Spoilers would prefer a stay at the beach.
Every time that I describe a movie by saying that it’s not that bad, it feels like damage control. Obviously that already knocks it down more than a few pegs. A lot of M. Night Shyamalan’s body of work feels that way. The premise is always a bit off the beaten path, producing intrigue and then a hint of potential for a wild ending – unfortunately all of this happens before you start watching the film. There’s no secret there’s going to be a twist, so if you manage to guess it the movie has no mysteries left for you. Regular readers might already have guessed how I feel about this one.
Knock at the Cabin (2023) was directed by M. Night Shyamalan. Screenplay was written by Shyamalan, Steve Desmond and Michael Sherman based on the book “The Cabin at the End of the World” written by Paul Tremblay. Eric (Jonathan Groff) and Andrew (Ben Aldridge) are a couple taking their adopted daughter Wen (Kristen Cui) to spend some days off in an isolated cottage in the middle of the wilderness. Their peace and quiet ends with the visit of four strangers: Leonard (Dave Batista), Sabrina (Nikki Amuka-Bird), Redmont (Rupert Grint) and Adriane (Abby Quinn). They want the family to help them stop the end of the world.
You know what would be crazy? If you do, that’s where this movie is going. There was a time in which this would have been a twist, but we’re way past that time. Eric and Andrew are restrained and asked to make an impossible decision: one of them must willingly volunteer to die to save the world. If not, the end will come. If they delay their decision, one of the strangers will be killed by the rest. That is what they insist upon, paying no heed to the appeals of Eric and Andrew to see reason, to see logic. And in a very non-subtle way this is also what the movie ignores. Reason and logic have no place here.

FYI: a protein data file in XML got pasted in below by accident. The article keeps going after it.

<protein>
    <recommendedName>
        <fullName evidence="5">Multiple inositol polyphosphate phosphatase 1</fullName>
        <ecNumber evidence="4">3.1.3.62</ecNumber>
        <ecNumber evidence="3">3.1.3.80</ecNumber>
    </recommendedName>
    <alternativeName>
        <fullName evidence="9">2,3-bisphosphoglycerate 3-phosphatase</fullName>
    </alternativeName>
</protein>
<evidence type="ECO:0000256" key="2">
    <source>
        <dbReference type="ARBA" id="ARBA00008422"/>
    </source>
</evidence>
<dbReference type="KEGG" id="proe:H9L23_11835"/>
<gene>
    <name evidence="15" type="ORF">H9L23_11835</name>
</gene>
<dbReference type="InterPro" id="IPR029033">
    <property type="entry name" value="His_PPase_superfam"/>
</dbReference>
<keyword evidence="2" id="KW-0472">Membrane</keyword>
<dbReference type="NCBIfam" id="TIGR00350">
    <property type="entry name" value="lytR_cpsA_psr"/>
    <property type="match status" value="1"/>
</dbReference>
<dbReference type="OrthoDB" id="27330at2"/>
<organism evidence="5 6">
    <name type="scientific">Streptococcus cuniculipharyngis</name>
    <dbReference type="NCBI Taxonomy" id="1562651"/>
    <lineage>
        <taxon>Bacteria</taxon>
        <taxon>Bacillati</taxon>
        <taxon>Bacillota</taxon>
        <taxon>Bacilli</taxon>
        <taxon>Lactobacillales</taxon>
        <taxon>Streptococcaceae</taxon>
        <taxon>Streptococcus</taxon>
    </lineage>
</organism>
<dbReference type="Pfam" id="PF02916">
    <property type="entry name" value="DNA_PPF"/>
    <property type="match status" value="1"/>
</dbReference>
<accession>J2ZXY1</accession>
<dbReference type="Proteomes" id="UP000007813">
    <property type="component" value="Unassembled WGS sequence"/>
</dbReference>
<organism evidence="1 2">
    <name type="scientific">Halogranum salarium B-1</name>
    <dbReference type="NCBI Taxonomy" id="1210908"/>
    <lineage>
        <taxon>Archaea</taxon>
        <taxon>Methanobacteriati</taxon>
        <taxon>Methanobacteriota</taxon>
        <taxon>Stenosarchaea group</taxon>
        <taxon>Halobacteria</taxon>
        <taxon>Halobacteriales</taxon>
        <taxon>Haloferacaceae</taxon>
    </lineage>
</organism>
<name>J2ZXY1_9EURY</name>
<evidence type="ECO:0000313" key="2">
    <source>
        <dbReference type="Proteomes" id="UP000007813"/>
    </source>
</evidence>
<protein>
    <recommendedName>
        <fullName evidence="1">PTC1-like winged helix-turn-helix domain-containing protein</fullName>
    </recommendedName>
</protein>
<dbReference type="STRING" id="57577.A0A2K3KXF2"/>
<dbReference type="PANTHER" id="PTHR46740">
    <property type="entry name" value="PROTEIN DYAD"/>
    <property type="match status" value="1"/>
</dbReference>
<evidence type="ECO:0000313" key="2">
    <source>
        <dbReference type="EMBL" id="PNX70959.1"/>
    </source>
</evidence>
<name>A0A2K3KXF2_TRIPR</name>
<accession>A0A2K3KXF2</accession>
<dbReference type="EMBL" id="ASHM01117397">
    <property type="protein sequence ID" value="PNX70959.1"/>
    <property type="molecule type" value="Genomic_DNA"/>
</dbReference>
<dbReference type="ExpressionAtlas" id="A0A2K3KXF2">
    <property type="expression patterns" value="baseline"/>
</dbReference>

I know the book also takes the crazy road, albeit with a different ending but the conclusion is more or less same. I just thought this would be the perfect vehicle to deftly maneuver the outcome into ambiguous territory. In other words, I wanted a crazy ending too, but I would define crazy as when we don’t know what the truth was. That’s not to be. Instead, it goes for the what seems to be the most over-the-top reveal… Except it’s not. The whole explanation of what’s really going on was very bland to be honest. I’d almost prefer a non-reveal finale. Then again, when you’ve made it all about the end of the world, you can’t give people half a story.
Only recommended for fans of M. Night Shyamalan with reservations. Welcome to another crazy premise given before you walk in with a twist in which literally we go with the crazier outcome possible. At no point in time did I expect the movie to turn out differently than it did. It literally telegraphs its intention so many moves in advance that you can call checkmate before we’re even done with the first act. Worth a watch only for the people invested regardless of the outcome.
That will do for now.